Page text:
Earlier this week (8th January), Channel 4 aired two programmes back-to-back, looking at our relationship with food, the disconnect between where our meat comes from and the impact this can have on animals, people and the planet. The documentaries asked: Do we know where our meat comes from? And, are we eating ourselves into a global catastrophe?
What happens when your supper comes to stay?
‘Meat the Family’ is a three-part documentary following families who welcome farm animals into their lives, effectively as pets. After caring for the animals for several weeks, they must then decide whether the animals will go to slaughter, or the animals can go to a sanctuary but the family must then commit to becoming vegetarian. What will each family decide?
In this episode, a family of committed carnivores received two saddleback pigs to look after and a separate family received three broiler chickens.
During the program family members were exposed to the reality of intensive farming. On visiting an industrial broiler farm, the ‘chicken family’ father asked: “So these animals never see sunlight?” The sad truth is no, they don’t.
Insightful and well researched
The show was insightful and well researched. Instead of simply focusing on the animals that ‘came to stay’ it educated both the families and viewers. It delved into the different types of breeds used for broiler chickens and revealed just how intelligent pigs are.
The Production team were in contact with us during development of the program and we were able to help with many of their research queries, as well as providing relevant facts and figures.
When people are connected to the food they eat, they tend to make better choices – whether that is eating no meat or eating less and higher welfare. We look forward to watching the rest of the series.
Is it possible to prevent ecological catastrophe?
‘Apocalypse Cow: How meat killed the planet’ was the follow-up programme, presented by environmental campaigner and writer, George Monbiot.
The hour-long special highlighted the devastating impact our broken food system is having on the planet. During the show, George said: “We all know the world is in trouble. We’re facing a man-made disaster of global scale…the…culprit that hardly anyone is talking about is the food industry that is destroying the living world. And it appears to be insatiable.”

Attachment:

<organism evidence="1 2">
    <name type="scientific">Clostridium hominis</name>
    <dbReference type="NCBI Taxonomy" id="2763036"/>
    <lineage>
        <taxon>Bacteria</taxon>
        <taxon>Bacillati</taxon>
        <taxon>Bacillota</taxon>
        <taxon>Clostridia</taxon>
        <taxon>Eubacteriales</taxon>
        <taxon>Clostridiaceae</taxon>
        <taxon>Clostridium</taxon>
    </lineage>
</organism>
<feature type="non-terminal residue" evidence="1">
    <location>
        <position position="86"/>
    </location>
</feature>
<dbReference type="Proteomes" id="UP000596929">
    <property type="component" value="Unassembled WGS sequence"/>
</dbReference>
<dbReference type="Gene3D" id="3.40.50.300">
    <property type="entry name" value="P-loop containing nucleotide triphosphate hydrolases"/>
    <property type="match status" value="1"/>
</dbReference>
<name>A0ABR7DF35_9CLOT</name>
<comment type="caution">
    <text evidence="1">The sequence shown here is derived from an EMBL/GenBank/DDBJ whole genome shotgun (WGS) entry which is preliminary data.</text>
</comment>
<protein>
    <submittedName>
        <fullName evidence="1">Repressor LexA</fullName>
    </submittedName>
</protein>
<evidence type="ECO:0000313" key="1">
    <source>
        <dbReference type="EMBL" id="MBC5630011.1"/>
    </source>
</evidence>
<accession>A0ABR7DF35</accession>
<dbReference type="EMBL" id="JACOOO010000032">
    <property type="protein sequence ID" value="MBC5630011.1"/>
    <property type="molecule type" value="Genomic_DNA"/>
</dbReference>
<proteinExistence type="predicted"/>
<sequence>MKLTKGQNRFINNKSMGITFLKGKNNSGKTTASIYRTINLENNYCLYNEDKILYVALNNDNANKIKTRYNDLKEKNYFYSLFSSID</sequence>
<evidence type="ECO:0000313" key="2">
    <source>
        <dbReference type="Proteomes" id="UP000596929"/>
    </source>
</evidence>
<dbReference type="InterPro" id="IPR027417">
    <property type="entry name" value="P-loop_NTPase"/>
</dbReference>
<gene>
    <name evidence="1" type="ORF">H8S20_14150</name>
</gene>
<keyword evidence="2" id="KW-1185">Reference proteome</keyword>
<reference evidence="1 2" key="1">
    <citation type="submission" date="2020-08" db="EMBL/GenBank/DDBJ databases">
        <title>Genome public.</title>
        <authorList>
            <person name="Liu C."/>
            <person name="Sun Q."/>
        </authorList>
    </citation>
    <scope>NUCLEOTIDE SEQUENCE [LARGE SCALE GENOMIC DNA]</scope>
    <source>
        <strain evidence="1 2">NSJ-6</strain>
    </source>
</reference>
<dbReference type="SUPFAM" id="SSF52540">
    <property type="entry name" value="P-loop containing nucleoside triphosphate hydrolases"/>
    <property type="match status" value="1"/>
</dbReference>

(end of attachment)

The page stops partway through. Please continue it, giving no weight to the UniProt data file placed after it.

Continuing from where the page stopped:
Intensive farming isn’t the answer
While we agree with much of the programme’s claims, there is one area where we differ greatly. Monbiot states: “My biggest problem with livestock farming, is how inefficient it is. We keep being told that we should change to free range meat. But it causes more damage than indoor farming – it uses more pasture.”
Our CEO, Philip Lymbery, counteracts this point, saying: “In my view, we should be clear that intensive farming is nothing more than an exercise in hugely damaging short-termism. Animals are caged, crammed and confined and fed grain from vast acreages of precious cropland."
“Extensive farming provides animals the scope to lead more natural lives in ways that enhance that life-support system, being more beneficial for essentials like soil health and farmland biodiversity. It uses less oil-based fertilisers and water, all big pluses in the sustainability stakes.”
Less and better
Like George, we believe that rewilding is part of the answer, as is using technology to turn animal stem cells into cultured meat.
However, we believe that regenerative, pasture-fed animal farming is also part of the answer. Eating less, higher welfare meat is part of the transition process that we must go through if we are to end the biggest cause of animal cruelty – factory farming.
Find out more
If you want to know more about the devastating impacts of factory farming and intensive agriculture, check out Farmageddon: The True Cost of Cheap Meat or Dead Zone: Where the Wild Things Were both authored by our CEO.